People who go on to higher education after leaving school could be at more risk of developing a rare form of diabetes associated with autoimmunity, according to a new study.
The research, published in Diabetes Care and which involved over 56,000 adults in Norway, found that those who went to college or university were almost twice as likely as adults who did not to develop autoimmune diabetes, an adult form of the disease similar to the type 1 diabetes that typically manifests in childhood.
Lisa Olsson of the Karolinska Institutet in Swede, who led the research, admitted that it is not higher education in itself that increases the risk of autoimmune diabetes, but that those who go to university must have some other factor in their lives that predisposes them to this form of diabetes. She said “Subjects with high education may have a different lifestyle (or) be exposed to other environmental factors than people with low education, which may increase their risk.”
Olsson thinks that one possible explanation is because people who go to university may have fewer infections in childhood, which is thought by some experts may predispose children to type 1 diabetes.
The chances of developing autoimmune diabetes are comparatively low, with just 122 of those assesses by the study being diagnosed with the condition, despite more than 1,500 of the patients developing the more common type 2 diabetes . The team eliminate the influence of traditional risk factors, including obesity, smoking, family history of diabetes and lack of exercise, from the results.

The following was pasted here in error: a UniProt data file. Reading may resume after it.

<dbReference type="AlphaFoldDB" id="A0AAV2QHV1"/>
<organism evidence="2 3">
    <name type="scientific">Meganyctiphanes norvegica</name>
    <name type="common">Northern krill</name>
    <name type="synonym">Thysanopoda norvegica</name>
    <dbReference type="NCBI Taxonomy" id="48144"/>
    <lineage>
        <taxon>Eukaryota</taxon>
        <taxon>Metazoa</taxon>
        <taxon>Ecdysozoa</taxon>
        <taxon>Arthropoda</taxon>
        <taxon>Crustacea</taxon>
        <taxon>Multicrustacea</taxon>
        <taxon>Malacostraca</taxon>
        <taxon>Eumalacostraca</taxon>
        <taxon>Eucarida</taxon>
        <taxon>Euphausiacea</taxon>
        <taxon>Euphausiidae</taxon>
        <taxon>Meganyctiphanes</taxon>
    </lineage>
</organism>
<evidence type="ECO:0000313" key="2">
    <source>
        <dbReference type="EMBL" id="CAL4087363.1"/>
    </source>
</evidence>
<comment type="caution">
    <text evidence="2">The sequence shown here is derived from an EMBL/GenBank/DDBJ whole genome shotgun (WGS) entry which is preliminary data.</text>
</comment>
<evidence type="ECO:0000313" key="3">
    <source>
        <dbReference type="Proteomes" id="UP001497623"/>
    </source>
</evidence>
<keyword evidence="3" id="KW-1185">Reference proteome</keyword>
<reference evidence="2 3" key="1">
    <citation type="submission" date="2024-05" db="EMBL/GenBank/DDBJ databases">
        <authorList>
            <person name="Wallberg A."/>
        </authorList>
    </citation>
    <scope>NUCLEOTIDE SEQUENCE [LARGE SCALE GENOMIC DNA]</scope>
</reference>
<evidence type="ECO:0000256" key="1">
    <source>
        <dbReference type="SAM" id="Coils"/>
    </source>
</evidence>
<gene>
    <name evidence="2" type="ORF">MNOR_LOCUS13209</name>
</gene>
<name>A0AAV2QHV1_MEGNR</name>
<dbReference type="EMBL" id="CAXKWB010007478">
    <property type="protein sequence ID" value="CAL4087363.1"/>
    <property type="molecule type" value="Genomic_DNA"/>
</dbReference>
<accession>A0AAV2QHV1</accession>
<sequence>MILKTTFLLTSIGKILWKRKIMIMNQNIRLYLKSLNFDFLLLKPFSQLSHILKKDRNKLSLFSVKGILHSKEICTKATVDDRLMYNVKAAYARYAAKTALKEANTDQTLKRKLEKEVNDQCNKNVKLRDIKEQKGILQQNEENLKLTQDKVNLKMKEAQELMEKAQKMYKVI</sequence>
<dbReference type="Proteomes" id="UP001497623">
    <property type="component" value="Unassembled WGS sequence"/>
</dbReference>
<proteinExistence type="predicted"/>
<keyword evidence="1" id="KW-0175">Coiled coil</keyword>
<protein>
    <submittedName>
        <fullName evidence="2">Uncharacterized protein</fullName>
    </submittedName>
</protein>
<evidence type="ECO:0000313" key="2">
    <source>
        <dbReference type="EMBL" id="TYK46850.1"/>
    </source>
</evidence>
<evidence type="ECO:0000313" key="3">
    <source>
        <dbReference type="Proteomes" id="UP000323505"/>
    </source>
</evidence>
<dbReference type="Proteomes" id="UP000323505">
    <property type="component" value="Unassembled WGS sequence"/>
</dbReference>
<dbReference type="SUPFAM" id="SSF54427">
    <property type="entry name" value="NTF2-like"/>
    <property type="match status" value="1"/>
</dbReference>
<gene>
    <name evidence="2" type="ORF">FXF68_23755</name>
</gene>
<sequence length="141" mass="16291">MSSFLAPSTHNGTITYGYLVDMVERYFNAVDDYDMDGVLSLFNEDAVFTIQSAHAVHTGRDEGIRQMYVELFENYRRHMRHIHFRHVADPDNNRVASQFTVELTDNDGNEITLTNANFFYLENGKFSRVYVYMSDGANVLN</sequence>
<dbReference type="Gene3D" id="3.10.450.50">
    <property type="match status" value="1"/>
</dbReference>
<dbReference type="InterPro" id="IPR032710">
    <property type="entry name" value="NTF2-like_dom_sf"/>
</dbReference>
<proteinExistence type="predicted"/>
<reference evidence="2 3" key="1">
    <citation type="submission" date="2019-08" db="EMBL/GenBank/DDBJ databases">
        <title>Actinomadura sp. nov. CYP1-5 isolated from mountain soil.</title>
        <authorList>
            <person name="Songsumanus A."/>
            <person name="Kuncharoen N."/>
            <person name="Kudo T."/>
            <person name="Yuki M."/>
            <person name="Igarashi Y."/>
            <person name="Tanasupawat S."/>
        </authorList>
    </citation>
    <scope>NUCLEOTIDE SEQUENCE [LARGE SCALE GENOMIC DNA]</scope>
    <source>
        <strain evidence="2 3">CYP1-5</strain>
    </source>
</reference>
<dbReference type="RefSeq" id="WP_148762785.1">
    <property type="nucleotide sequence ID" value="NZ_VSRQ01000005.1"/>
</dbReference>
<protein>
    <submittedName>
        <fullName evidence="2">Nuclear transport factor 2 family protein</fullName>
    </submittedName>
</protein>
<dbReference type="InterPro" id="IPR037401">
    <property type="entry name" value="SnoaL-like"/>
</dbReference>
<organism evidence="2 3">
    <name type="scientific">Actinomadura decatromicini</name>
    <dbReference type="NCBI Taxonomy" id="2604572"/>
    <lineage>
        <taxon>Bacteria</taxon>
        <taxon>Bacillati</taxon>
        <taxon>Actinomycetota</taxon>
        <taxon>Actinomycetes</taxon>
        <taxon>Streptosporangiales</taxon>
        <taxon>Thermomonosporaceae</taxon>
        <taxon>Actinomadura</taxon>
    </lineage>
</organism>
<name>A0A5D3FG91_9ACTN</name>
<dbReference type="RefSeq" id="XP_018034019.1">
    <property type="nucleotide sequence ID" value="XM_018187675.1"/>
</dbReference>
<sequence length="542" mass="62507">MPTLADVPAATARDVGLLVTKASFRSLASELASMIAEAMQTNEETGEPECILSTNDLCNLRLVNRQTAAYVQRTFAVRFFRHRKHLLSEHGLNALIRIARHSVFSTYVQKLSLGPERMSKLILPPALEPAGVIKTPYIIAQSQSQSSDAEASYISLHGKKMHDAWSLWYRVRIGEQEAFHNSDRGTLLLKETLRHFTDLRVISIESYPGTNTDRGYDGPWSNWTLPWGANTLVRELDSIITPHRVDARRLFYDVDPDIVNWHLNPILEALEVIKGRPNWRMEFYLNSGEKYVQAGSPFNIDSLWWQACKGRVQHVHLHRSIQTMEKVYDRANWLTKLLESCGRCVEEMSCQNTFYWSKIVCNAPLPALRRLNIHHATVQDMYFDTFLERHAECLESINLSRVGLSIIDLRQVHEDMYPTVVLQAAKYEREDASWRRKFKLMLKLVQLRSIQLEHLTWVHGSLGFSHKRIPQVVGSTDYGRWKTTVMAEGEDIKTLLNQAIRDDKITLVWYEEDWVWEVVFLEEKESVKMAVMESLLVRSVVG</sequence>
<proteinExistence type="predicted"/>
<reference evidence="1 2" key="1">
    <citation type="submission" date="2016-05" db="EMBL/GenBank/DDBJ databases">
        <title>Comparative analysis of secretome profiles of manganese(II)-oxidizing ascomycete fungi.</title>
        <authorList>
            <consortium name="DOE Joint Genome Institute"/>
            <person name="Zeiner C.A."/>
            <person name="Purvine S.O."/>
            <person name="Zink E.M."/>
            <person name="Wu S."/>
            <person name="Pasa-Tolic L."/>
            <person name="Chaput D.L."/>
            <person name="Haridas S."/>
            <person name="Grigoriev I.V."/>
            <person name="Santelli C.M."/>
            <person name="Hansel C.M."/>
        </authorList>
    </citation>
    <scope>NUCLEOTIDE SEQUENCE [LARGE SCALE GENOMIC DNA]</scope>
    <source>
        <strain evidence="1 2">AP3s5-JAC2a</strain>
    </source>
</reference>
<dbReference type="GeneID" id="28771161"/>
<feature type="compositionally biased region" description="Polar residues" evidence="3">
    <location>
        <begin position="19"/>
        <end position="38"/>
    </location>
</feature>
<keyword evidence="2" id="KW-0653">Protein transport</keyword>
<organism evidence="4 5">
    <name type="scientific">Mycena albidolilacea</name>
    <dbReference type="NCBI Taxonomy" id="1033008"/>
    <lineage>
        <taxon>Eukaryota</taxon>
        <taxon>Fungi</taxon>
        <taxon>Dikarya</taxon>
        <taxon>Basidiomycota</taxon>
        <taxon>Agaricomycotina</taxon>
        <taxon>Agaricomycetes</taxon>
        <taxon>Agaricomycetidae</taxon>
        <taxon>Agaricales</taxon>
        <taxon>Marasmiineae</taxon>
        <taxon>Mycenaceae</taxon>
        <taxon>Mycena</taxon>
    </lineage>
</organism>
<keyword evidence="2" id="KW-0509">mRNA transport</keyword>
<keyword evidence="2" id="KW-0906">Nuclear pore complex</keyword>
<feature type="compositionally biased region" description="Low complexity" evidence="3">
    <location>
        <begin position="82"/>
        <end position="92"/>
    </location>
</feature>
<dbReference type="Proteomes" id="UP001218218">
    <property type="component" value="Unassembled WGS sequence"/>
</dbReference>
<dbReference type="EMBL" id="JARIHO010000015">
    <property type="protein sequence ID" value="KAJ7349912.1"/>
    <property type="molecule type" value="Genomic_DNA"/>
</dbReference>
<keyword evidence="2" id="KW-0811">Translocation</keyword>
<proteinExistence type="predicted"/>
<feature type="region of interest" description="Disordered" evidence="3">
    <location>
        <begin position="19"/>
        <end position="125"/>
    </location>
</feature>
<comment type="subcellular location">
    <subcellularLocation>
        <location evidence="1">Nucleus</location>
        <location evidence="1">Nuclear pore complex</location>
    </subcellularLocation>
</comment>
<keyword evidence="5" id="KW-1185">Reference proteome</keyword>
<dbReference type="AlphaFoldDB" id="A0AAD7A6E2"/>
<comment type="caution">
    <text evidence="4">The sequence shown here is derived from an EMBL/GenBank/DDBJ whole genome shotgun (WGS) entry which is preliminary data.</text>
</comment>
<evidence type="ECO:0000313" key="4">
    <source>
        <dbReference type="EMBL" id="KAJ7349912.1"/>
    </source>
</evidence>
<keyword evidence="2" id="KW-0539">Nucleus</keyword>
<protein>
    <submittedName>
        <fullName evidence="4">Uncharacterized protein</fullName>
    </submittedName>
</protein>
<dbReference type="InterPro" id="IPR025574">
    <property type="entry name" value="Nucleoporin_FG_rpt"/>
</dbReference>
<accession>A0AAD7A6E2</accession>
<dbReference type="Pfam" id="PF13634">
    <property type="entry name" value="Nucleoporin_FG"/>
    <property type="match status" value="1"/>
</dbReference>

Get our free newsletters

Stay up to date with the latest news, research and breakthroughs.

You May Also Like

Top diabetes professor drafts risk assessment document for frontline COVID-19 staff

The health and wellbeing of frontline NHS staff has been prioritised among…

Conversation about doctors’ appointments occurring virtually rumbles on

More than half of GP appointments are still being delivered remotely in…

Twice daily dairy intakes could reduce type 2 diabetes risk

Eating cheese, yoghurt or eggs twice a day could help lower the…